Avaliação da qualidade do ar em interiores e ambientes abertos de uma universidade em São Carlos - SP
Comin, Tatiane Tagino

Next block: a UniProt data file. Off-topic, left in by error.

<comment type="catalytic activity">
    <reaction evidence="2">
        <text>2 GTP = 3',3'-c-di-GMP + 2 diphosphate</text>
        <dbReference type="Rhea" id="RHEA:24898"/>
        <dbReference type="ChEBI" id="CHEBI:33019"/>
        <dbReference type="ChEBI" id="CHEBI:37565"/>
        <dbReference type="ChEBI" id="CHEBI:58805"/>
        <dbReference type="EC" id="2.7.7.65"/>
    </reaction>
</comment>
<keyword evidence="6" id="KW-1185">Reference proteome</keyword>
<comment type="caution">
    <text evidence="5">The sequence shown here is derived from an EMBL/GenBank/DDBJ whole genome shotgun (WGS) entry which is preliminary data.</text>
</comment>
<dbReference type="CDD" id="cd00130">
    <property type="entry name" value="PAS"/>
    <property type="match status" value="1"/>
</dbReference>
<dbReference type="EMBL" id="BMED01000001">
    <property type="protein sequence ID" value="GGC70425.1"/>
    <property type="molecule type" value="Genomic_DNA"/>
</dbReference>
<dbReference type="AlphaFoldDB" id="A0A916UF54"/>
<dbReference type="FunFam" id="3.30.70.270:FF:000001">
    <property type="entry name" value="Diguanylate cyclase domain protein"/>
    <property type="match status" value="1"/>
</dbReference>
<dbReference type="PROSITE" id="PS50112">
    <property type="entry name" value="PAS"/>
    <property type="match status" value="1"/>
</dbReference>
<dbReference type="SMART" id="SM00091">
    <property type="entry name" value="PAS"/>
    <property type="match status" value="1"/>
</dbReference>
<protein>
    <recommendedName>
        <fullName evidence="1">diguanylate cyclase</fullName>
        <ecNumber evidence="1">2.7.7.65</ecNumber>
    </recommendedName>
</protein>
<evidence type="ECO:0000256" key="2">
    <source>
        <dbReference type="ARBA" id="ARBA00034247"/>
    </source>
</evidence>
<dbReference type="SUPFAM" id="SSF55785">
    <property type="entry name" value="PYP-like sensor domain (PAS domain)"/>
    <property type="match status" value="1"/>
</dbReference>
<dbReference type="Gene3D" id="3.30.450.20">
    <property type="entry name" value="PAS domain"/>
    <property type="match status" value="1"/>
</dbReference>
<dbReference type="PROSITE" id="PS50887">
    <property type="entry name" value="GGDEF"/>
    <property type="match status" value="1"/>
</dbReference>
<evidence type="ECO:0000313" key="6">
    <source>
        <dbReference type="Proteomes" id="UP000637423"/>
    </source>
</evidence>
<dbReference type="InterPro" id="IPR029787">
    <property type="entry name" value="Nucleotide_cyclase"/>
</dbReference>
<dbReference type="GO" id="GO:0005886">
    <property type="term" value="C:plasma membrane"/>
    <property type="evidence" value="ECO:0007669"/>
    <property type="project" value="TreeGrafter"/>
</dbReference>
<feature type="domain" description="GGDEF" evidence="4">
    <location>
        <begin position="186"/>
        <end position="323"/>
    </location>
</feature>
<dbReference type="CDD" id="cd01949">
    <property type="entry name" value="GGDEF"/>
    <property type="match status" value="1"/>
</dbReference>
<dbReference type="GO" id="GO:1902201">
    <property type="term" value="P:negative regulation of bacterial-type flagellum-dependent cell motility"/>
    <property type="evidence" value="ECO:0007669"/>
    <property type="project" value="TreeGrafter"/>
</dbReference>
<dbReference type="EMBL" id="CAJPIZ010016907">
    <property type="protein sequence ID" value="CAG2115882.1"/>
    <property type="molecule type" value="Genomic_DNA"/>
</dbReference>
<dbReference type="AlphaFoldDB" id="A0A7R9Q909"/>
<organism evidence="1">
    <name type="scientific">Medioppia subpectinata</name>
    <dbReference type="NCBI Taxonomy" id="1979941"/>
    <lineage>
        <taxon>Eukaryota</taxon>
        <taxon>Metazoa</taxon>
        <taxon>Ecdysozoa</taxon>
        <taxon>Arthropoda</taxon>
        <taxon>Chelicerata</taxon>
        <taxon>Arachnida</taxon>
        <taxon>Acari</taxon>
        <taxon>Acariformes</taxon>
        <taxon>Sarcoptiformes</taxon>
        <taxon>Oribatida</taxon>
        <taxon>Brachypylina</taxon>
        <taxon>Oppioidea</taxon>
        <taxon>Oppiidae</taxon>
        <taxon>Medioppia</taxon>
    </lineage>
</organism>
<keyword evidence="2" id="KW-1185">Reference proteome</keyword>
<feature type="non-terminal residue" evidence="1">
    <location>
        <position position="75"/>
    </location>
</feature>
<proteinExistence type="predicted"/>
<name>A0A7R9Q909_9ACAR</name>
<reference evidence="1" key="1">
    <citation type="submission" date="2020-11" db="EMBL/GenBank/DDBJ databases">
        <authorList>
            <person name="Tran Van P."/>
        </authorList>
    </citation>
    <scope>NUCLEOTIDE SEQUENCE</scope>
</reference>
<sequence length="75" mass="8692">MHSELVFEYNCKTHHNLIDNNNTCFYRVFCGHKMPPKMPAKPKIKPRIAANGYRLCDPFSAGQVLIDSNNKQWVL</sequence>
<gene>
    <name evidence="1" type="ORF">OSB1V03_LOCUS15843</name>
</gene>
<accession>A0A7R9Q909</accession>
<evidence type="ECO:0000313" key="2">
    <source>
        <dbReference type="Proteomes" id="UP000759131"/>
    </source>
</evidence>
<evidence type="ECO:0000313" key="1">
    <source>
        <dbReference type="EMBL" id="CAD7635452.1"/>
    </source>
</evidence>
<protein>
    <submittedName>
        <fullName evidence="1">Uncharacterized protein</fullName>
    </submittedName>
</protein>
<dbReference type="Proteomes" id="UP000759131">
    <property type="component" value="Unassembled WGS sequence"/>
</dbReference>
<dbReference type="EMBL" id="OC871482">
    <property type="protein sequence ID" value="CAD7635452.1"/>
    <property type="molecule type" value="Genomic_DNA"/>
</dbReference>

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Research in the area of indoor air quality (IAQ) has increased in recent decades, but IAQ standards remain scarce in Brazil and are only applicable to air-conditioned environments. Classrooms have attracted particular research attention because high occupancy rates associated with inadequate building maintenance and low ventilation rates contribute to poor air quality, affecting the health of teachers and students. It is therefore necessary to monitor total particulate matter (TPM), the respirable particulate fractions (PM2.5 and PM10), carbon dioxide (CO2), carbon monoxide (CO), and volatile organic compounds (VOCs) in order to avoid adverse impacts. The objective of the present research was to determine the indoor concentrations of these species in two air-conditioned and two naturally ventilated classrooms at the Federal University of São Carlos (UFSCar), as well as in the adjacent outdoor atmosphere, providing data for comparison of these locations and evaluation of compliance with existing legislation concerning concentrations in open and closed environments. UFSCar is located on the Washington Luís highway, which carries intense vehicular traffic, and is close to two chemical plants, one producing paints and solvents and the other manufacturing paper and packaging, whose emissions of particulate matter and gases affect local air quality. Additional parameters determined were air temperature, relative humidity, noise, and rates of occupancy and ventilation of rooms. The particulates collected were submitted to chemical characterization using Inductively Coupled Plasma Mass Spectrometry (ICP-MS) and Inductively Coupled Plasma Optical Emission Spectrometry (ICP-OES). The results showed that in the case of the air-conditioned rooms, levels of noise and CO2 were unsatisfactory, according to the existing regulations, and the same was found for temperature, occupancy rate, and noise in the rooms with natural ventilation. Chemical analysis of the particulates identified 27 elements (Al, Au, Ba, Ca, Cd, Ce, Cu, Fe, Ga, K, La, Mg, Mn, Na, Ni, Pb, Pr, Rb, S, Sb, Sn , Sr, Ti, V, Y, Zn, and Zr). Possible origins of these elements included external sources such as vehicle emissions, soil dust resuspension, and sugarcane burning, as well as internal sources such as the chalk (which contains calcium compounds) used by teachers. Measurements of ventilation rates revealed the importance of changes of air in the indoor environment for reducing CO2 concentrations. Overall, it could be concluded that particulate concentrations were higher in the naturally ventilated rooms and that for most of the parameters (in both types of room), levels were higher in the internal environments, compared to the outdoor atmosphere (I/O ratio >1.0).